Twitter Donates $15 Million to Three NGOs to Aid COVID-19 Surge in India
People queue up to get themselves inoculated with the Covid-19 coronavirus vaccine at the North Bengal Medical College and Hospital on the outskirts of Siliguri on May 13, 2021. Twitter’s donations will go to three non-governmental organizations – Care, Aid India and Sewa International USA. (Diptendu Dutta/AFP via Getty Images)
India-West Staff Reporter
With India immersed in a devastating surge in COVID-19 cases, microblogging giant Twitter has announced it has donated $15 million to help the country through the wave.
The amount has been donated to three non-governmental organizations – Care, Aid India and Sewa International USA – according to news releases.
Tweeted Twitter CEO Jack Dorsey: “USD 15 million split between @CARE, @AIDINDIA, and @sewausato help address the COVID-19 crisis in India.”
A total of $2.5 million will be used by Sewa International to support the procurement of life-saving equipment such as oxygen concentrators, ventilators, BiPap and CPAP machines.
Sewa shipped 260 Inogen oxygen concentrators, 1,000 oximeters and nine BiPap machines from New York on May 7, the organization said in a news release.
UPS Foundation partnered with Sewa International to ship them to New Delhi by air for free. MedShare, a non-profit organization that sources and delivers surplus medical supplies and equipment to communities in need, donated the concentrators, it added.
So far, Sewa says it has spent over $3.5 million to order 7,482 oxygen concentrators and procured 5,118 of them from various vendors in the U.S. and elsewhere.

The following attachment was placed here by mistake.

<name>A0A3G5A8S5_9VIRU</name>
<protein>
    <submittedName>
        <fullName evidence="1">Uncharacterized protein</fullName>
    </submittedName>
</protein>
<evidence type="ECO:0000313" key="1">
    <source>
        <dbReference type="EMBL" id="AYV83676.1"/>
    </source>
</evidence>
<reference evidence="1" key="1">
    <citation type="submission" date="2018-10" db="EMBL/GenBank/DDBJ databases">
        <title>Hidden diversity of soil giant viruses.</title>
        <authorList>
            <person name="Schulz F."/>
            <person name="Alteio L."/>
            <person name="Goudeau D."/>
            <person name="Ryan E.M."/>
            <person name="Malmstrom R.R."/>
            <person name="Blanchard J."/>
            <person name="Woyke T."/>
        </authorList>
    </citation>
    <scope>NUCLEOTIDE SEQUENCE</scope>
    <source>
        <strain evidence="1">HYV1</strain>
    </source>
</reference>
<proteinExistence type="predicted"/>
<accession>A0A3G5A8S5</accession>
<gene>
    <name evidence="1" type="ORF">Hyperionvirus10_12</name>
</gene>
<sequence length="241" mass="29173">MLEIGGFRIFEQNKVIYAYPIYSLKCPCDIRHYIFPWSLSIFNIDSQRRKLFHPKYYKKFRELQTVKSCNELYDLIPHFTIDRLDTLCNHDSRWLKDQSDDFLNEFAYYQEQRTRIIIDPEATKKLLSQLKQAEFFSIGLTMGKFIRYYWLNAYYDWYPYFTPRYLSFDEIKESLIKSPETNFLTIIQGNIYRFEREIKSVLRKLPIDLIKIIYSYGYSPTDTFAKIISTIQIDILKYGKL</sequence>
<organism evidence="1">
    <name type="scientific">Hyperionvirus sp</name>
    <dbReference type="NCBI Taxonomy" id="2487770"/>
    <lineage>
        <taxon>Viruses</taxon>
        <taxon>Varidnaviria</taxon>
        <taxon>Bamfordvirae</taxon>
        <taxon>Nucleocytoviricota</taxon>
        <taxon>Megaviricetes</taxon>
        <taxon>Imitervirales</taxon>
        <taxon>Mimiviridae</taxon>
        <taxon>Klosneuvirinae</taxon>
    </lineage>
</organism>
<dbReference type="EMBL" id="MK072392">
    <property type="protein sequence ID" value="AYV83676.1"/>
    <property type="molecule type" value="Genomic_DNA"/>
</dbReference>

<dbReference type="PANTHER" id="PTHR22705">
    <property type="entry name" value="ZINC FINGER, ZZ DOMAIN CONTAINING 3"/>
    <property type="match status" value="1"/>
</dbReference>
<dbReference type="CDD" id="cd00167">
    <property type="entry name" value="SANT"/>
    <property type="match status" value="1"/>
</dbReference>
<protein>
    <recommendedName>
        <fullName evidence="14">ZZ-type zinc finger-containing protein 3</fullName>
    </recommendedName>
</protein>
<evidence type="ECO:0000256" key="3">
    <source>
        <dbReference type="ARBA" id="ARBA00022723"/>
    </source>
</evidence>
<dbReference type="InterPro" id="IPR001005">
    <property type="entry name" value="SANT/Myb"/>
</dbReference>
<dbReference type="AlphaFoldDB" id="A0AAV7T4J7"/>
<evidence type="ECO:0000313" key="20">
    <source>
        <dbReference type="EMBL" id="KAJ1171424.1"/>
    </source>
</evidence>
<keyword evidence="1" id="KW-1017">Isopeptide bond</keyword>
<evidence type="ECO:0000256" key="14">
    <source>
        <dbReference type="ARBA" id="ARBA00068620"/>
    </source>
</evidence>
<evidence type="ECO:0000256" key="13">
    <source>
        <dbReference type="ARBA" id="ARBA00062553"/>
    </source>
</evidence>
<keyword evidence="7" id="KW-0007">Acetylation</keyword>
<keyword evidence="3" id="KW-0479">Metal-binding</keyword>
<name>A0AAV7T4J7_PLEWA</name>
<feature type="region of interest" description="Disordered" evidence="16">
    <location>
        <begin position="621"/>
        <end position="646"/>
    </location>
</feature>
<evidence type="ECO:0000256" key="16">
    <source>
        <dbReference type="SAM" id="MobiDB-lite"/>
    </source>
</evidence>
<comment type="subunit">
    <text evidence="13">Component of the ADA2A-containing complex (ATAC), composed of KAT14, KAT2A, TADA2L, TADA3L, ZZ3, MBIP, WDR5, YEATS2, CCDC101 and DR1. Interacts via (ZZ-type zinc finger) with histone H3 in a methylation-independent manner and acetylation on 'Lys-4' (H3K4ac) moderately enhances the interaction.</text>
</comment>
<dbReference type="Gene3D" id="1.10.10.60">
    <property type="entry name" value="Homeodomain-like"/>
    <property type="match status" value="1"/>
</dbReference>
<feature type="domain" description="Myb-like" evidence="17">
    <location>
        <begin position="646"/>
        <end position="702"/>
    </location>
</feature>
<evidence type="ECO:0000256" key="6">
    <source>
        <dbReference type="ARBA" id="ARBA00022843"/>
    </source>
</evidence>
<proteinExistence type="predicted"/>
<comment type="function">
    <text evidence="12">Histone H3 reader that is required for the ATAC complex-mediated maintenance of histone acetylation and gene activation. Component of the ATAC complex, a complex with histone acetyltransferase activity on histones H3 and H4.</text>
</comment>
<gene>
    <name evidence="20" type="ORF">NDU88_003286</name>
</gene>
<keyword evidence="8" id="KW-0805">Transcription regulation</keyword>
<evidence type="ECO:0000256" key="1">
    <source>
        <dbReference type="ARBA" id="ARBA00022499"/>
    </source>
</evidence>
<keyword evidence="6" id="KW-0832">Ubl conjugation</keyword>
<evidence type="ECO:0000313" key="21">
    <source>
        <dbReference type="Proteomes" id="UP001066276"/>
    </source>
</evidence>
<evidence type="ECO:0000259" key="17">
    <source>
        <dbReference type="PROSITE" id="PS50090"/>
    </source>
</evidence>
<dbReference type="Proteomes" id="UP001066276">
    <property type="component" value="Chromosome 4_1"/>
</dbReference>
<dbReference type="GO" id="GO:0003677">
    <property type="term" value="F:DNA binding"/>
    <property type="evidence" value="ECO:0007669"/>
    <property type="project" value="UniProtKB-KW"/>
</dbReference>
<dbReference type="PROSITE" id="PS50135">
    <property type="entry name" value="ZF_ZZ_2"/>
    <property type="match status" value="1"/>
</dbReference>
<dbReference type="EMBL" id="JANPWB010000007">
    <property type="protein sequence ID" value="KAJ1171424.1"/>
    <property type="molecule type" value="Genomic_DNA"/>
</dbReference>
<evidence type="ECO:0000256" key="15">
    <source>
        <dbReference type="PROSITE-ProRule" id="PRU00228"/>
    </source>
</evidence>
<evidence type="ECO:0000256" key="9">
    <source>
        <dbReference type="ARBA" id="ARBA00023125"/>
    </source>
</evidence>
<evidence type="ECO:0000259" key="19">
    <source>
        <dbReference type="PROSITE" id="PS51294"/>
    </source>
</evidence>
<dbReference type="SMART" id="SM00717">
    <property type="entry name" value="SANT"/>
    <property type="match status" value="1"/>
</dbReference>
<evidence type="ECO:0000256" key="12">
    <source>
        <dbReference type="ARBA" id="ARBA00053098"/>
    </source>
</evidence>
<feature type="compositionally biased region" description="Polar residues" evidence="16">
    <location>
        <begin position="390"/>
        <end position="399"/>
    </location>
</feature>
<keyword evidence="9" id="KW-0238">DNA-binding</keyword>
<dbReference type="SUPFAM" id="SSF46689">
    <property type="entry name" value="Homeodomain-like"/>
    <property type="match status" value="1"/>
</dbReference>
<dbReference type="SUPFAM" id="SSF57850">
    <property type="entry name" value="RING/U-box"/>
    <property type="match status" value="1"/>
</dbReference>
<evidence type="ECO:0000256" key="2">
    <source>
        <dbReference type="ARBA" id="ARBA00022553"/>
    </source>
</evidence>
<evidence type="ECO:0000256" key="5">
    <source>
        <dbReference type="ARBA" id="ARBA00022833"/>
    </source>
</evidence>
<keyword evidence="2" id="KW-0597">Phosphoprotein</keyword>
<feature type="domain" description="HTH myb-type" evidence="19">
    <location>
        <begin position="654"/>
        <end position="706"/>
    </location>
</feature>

Sewa has shipped 2,844 of them and 2,084 of them have reached India. They are being distributed to government hospitals and COVID-19 care centers and hospitals run by Sewa’s partner organizations, the organization said.
It is planning to ship over 6,000 additional oxygen concentrators to India in the next two weeks.
“Shipping large quantities of medical equipment to another country from the U.S. has a lot of logistical challenges. We are optimizing our shipments so that they reach India fast,” Sewa’s president Arun Kankani said in a statement.
“Sewa has established a control room in Atlanta, and it is managed by 10 Sewa volunteers. They are constantly researching the availability of medical equipment, vendor credentials, price, and other details to purchase them or find donors who can donate them to us,” Kankani added.
“We have received phenomenal support from across the U.S. for our ‘Help India Defeat COVID-19 campaign,’” Kankani continued. “Many corporates, hospitals, and community organizations are calling us to offer help. Sewa volunteers are working hard to connect the dots. We thank all those who have given help and continue to offer support to Sewa in this time of crisis.”
Another total of $10 million given to CARE will be used to supplement government efforts by setting up temporary COVID-19 infections care centers; providing oxygen, PPE kits, and other critically needed emergency supplies for frontline health workers; and addressing vaccines hesitancy.
Meanwhile, Aid India will make use of $2.5 million to help the under-resourced community identify COVID symptoms, prevent spread, access care and treatment, etc., it said.
ANI adds: The IKEA Foundation said May 12 that it has donated EUR 3 million in unrestricted funding to Medecins Sans Frontieres, a medical humanitarian organization that delivers emergency aid to people, to provide primary healthcare and distribute medical relief items in the wake of the surge in COVID-19 cases.
An IKEA release said that the pandemic is causing unprecedented healthcare challenges in India and the donation will help MSF to scale up and continue to provide primary healthcare and distribute medical relief items to the people in the country.
“MSF has mobilized staff – including doctors, nurses, anesthesia technicians, and psychologists—and is in the process of recruiting and sending additional teams with COVID-19 experience to provide care for people who are affected, including those who require hospitalization and oxygen therapy.